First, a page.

Backgrounder: Government of Canada financial supports for seniors
The Government of Canada is committed to supporting seniors after a lifetime of hard work. Seniors deserve a dignified retirement after having helped shape Canada into the country that it is. The Government continues to make seniors’ financial well-being a top priority. Since 2015, the Government has provided tangible support to seniors.
The Government restored the age of eligibility for the Old Age Security (OAS) pension and the Guaranteed Income Supplement (GIS) to 65 from 67. This change put thousands of dollars back in the pockets of future Canadian seniors.
In 2016, the GIS was increased for nearly 900,000 low-income single seniors. Because of this increase, along with other government initiatives, an estimated 45,000 seniors were lifted out of poverty. In 2020, the GIS earnings exemption was enhanced, which has helped working low-income seniors keep more of their benefits.
Income taxes have been reduced through increases to the Basic Personal Amount. When these increases are fully implemented in 2023, 4.3 million seniors will benefit, 465,000 of whom will see their federal income tax reduced to zero. Every year, single seniors will save close to $300, and senior couples will save nearly $600.
The Government ensured that future retirees across Canada will be able to enjoy a more secure retirement. We worked together with provinces and territories to enhance the Canada Pension Plan (CPP) to provide today’s workers with more money they can count on when they retire. The CPP enhancement is a new component of the CPP that increases the amount of the CPP retirement pension, disability pension, survivor’s pension and post-retirement benefit for people who have worked and contributed to the CPP in 2019 or after. It is not a separate benefit, but rather a top-up to the original CPP. Since June 7, 2022, eligible Canadians began receiving the enhanced component of their CPP benefits. Eligible recipients can expect to receive their first enhanced payment, including any retroactive amounts owing, over the course of the next few months.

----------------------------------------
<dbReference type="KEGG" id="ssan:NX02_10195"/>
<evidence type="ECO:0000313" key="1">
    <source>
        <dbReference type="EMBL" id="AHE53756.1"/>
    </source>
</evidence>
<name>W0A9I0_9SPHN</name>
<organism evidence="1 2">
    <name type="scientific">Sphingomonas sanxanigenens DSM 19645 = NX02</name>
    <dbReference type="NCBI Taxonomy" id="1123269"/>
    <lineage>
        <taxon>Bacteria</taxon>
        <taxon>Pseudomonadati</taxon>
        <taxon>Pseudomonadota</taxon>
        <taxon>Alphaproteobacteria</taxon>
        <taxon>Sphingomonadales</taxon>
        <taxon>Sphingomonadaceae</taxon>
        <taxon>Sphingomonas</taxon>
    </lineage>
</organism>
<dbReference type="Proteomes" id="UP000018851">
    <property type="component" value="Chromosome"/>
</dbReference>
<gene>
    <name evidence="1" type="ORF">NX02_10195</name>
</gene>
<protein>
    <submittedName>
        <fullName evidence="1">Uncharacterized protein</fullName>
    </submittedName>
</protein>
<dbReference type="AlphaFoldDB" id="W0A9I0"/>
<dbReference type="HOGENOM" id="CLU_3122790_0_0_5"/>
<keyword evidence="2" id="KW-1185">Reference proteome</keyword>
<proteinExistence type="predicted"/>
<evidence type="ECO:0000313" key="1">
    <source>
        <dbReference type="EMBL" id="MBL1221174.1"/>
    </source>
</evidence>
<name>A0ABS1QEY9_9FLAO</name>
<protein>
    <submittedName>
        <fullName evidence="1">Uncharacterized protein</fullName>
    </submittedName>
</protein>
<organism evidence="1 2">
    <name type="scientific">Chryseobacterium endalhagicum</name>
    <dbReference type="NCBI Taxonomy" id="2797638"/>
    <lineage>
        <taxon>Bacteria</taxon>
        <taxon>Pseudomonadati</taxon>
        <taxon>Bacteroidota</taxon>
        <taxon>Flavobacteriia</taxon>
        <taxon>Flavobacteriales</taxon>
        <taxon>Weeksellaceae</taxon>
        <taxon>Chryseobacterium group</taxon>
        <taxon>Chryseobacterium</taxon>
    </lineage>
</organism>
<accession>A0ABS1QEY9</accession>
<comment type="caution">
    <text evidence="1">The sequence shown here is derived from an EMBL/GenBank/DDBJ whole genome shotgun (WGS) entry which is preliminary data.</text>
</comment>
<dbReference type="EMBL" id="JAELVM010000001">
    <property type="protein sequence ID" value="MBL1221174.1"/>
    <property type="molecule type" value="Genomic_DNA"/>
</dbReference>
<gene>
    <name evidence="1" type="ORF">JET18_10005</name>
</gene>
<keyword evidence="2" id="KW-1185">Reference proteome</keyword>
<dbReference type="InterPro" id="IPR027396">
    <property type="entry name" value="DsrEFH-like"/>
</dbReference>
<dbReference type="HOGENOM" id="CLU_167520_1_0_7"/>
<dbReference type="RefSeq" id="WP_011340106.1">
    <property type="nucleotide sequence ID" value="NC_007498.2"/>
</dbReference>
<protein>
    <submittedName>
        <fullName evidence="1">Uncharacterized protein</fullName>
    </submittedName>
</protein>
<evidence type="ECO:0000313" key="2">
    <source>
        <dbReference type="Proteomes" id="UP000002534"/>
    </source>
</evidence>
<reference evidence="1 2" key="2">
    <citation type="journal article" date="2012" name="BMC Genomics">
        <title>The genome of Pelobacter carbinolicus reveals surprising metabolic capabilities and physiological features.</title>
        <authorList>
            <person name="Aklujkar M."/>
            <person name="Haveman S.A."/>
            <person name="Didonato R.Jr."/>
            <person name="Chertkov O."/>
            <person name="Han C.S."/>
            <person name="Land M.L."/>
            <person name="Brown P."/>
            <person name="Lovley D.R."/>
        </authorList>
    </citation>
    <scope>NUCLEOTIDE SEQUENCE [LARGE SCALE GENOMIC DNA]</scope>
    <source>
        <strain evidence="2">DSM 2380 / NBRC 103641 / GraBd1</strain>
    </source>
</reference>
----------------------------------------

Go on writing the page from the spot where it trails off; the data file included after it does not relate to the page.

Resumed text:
A number of measures were implemented to support seniors during the pandemic. The Government issued a one-time tax-free payment of $300 for seniors eligible for the OAS pension, with an additional tax-free payment of $200 for seniors eligible for the GIS. This $2.5-billion investment in financial support helped Canadian seniors cover increased costs due to the pandemic.
In addition, the Government’s COVID-19 Economic Response Plan invested $1.3 billion in a one-time special payment through the GST credit in April. More than 4 million low- and modest-income seniors benefited from this top-up, which provided an average of $375 for low- and modest-income single seniors and an average of $510 for low- and modest-income senior couples.
Through these two measures, the Government provided over $900 more for low-income single seniors and more than $1,500 for low-income senior couples, on top of their existing benefits, to help these vulnerable Canadians with extra costs during the pandemic.
In 2022, the Government committed up to $742.4 million for one-time grant payments to alleviate the financial hardship of seniors who qualified for and received pandemic benefits in 2020, but who subsequently saw that these benefits counted as income and impacted their GIS or Allowance benefits. Over 213,000 seniors received one-time payments between March and April 2022.
And, to ensure that low-income seniors will not face a reduction in their GIS or Allowance benefits if they received pandemic benefits in 2021 or later, the Government amended the Old Age Security Act to exclude federal pandemic benefits from the calculation of income for GIS/Allowance purposes in future years.
Budget 2021 amended the Old Age Security Act to increase the OAS pension by 10% for seniors 75 and over, beginning in July 2022. This measure included a one-time payment of $500 in August 2021 to seniors who were eligible for the OAS pension in June 2021 and born on or before June 30, 1947. This is the first permanent increase to the OAS pension since 1973, other than adjustments due to inflation. This increase will strengthen the financial security of 3.3 million seniors, 56% of whom are women.
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